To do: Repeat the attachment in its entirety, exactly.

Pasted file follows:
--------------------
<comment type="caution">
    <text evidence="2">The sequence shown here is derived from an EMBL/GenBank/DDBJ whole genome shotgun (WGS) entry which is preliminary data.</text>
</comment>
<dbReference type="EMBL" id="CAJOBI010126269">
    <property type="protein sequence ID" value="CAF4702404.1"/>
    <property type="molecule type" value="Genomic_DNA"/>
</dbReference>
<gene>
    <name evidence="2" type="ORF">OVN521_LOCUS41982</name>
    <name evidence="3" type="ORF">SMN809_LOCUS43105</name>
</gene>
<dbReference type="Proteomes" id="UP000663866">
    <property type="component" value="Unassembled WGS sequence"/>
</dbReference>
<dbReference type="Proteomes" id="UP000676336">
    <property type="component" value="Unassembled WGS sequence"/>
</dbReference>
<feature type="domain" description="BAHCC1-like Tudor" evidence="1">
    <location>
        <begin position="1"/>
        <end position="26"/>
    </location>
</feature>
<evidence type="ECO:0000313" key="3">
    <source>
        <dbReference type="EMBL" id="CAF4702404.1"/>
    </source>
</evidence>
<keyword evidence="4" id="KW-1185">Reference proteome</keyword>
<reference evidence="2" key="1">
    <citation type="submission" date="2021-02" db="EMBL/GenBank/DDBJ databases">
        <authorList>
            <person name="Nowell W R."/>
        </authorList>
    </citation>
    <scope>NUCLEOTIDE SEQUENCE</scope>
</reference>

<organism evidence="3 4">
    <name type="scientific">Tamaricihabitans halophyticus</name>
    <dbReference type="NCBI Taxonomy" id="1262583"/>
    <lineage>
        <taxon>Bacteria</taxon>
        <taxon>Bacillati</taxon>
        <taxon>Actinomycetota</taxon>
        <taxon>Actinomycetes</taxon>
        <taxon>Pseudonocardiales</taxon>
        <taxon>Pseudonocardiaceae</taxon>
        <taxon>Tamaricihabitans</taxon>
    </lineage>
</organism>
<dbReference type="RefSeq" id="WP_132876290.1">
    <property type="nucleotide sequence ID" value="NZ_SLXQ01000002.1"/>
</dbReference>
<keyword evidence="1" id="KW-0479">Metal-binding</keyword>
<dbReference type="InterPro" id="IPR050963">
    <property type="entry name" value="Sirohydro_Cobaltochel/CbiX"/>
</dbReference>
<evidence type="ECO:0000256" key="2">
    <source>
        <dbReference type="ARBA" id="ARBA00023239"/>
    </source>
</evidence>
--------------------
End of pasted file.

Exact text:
<comment type="caution">
    <text evidence="2">The sequence shown here is derived from an EMBL/GenBank/DDBJ whole genome shotgun (WGS) entry which is preliminary data.</text>
</comment>
<dbReference type="EMBL" id="CAJOBI010126269">
    <property type="protein sequence ID" value="CAF4702404.1"/>
    <property type="molecule type" value="Genomic_DNA"/>
</dbReference>
<gene>
    <name evidence="2" type="ORF">OVN521_LOCUS41982</name>
    <name evidence="3" type="ORF">SMN809_LOCUS43105</name>
</gene>
<dbReference type="Proteomes" id="UP000663866">
    <property type="component" value="Unassembled WGS sequence"/>
</dbReference>
<dbReference type="Proteomes" id="UP000676336">
    <property type="component" value="Unassembled WGS sequence"/>
</dbReference>
<feature type="domain" description="BAHCC1-like Tudor" evidence="1">
    <location>
        <begin position="1"/>
        <end position="26"/>
    </location>
</feature>
<evidence type="ECO:0000313" key="3">
    <source>
        <dbReference type="EMBL" id="CAF4702404.1"/>
    </source>
</evidence>
<keyword evidence="4" id="KW-1185">Reference proteome</keyword>
<reference evidence="2" key="1">
    <citation type="submission" date="2021-02" db="EMBL/GenBank/DDBJ databases">
        <authorList>
            <person name="Nowell W R."/>
        </authorList>
    </citation>
    <scope>NUCLEOTIDE SEQUENCE</scope>
</reference>

<organism evidence="3 4">
    <name type="scientific">Tamaricihabitans halophyticus</name>
    <dbReference type="NCBI Taxonomy" id="1262583"/>
    <lineage>
        <taxon>Bacteria</taxon>
        <taxon>Bacillati</taxon>
        <taxon>Actinomycetota</taxon>
        <taxon>Actinomycetes</taxon>
        <taxon>Pseudonocardiales</taxon>
        <taxon>Pseudonocardiaceae</taxon>
        <taxon>Tamaricihabitans</taxon>
    </lineage>
</organism>
<dbReference type="RefSeq" id="WP_132876290.1">
    <property type="nucleotide sequence ID" value="NZ_SLXQ01000002.1"/>
</dbReference>
<keyword evidence="1" id="KW-0479">Metal-binding</keyword>
<dbReference type="InterPro" id="IPR050963">
    <property type="entry name" value="Sirohydro_Cobaltochel/CbiX"/>
</dbReference>
<evidence type="ECO:0000256" key="2">
    <source>
        <dbReference type="ARBA" id="ARBA00023239"/>
    </source>
</evidence>